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§ 192. Inspection of city and county jails--Standards

Oklahoma Statutes AnnotatedTitle 74. State GovernmentEffective: November 1, 2018

Oklahoma Statutes Annotated
Title 74. State Government (Refs & Annos)
Chapter 6. Charitable Institutions and Jails
Effective: November 1, 2018
74 Okl.St.Ann. § 192
§ 192. Inspection of city and county jails--Standards
A. The State Department of Health shall inspect at least once each year all city and county jails to ensure compliance with the standards promulgated pursuant to the provisions of this section. The standards shall provide provision for:
1. Uniform admission and release procedures;
2. Uniform, safe, and sensible security measures;
3. Proper, fit, and sanitary conditions;
4. Inmates to be fed a wholesome and adequate diet;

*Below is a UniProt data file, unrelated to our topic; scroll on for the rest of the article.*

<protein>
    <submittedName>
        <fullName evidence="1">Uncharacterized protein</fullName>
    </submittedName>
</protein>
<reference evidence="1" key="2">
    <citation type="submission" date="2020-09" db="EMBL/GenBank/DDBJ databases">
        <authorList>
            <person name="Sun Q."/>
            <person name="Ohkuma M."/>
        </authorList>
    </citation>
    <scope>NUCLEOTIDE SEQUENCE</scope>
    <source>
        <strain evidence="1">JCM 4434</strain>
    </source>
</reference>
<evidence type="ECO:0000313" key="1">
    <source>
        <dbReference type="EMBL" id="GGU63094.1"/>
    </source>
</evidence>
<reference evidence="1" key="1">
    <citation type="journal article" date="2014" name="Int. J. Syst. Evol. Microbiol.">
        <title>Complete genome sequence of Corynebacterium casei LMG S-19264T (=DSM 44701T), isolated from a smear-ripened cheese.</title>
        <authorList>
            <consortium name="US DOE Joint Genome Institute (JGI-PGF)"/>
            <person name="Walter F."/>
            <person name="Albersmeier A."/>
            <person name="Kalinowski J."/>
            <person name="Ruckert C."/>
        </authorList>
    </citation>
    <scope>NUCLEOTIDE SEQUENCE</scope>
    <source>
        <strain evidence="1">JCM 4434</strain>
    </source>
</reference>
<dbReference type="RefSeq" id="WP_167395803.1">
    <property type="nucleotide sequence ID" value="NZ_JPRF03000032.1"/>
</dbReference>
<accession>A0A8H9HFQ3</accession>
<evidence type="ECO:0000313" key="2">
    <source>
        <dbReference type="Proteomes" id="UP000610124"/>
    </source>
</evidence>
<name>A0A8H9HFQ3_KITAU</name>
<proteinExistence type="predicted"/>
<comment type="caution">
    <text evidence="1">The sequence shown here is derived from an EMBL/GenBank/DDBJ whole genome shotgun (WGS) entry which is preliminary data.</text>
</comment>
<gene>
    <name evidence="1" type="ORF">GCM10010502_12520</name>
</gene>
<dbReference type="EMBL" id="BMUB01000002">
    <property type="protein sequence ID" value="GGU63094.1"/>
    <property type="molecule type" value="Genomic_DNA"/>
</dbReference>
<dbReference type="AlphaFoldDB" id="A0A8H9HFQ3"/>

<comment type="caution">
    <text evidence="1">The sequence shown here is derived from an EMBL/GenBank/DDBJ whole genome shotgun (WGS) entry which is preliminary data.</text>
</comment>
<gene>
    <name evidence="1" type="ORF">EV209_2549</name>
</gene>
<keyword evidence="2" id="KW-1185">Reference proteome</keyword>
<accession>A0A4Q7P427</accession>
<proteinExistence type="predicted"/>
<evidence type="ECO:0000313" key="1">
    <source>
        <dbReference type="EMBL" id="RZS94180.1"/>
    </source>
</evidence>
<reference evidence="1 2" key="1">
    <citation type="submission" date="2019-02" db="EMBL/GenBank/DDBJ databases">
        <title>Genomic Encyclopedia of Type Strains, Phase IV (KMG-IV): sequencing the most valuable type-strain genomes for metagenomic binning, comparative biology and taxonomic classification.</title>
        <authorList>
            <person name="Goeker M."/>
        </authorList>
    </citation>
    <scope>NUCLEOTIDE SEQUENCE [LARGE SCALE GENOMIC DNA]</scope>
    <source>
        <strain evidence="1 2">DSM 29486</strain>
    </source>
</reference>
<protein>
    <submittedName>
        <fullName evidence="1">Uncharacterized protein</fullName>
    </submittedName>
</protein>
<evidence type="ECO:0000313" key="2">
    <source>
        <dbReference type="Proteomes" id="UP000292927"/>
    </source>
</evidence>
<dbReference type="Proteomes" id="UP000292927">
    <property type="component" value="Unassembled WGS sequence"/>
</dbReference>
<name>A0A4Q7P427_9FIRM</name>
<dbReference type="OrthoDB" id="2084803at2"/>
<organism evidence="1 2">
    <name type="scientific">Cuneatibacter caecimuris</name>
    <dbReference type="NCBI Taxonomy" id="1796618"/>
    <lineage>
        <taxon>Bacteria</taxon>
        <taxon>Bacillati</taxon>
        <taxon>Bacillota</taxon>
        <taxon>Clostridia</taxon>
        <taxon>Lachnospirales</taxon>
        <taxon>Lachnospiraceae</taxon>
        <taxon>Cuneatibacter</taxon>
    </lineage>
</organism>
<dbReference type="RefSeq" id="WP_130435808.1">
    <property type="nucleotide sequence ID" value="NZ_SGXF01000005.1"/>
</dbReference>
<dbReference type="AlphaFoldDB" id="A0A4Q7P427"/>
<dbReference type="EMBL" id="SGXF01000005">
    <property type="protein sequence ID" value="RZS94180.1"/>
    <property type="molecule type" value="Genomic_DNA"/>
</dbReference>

5. Inmates to have adequate clothing and a useable bed. Such facility shall have showers with hot and cold running water, toilets, and water basins provided in the ratio of not less than one to every twenty prisoners. Counties may build barracks-style jails, single or double cell, to meet the security needs of the county for minimum security prisoners. These jails shall meet all the minimum requirements set forth in this section or any other provision of law. Except as otherwise provided in this section, all facilities under this section shall have showers with hot and cold running water, toilets and water basins provided in the ratio of not less than one to every twenty prisoners. Counties may also build tent jails, which shall be temporary in nature, to meet the security needs of the county for minimum security prisoners. The temporary tent jails shall not be required to meet the minimum requirements set forth in this section or any other provision of law. The State Board of Health shall promulgate minimum standards for temporary tent jails, which standards shall be designed to specifically address and take into consideration the temporary status of the inmate housing needs of the county;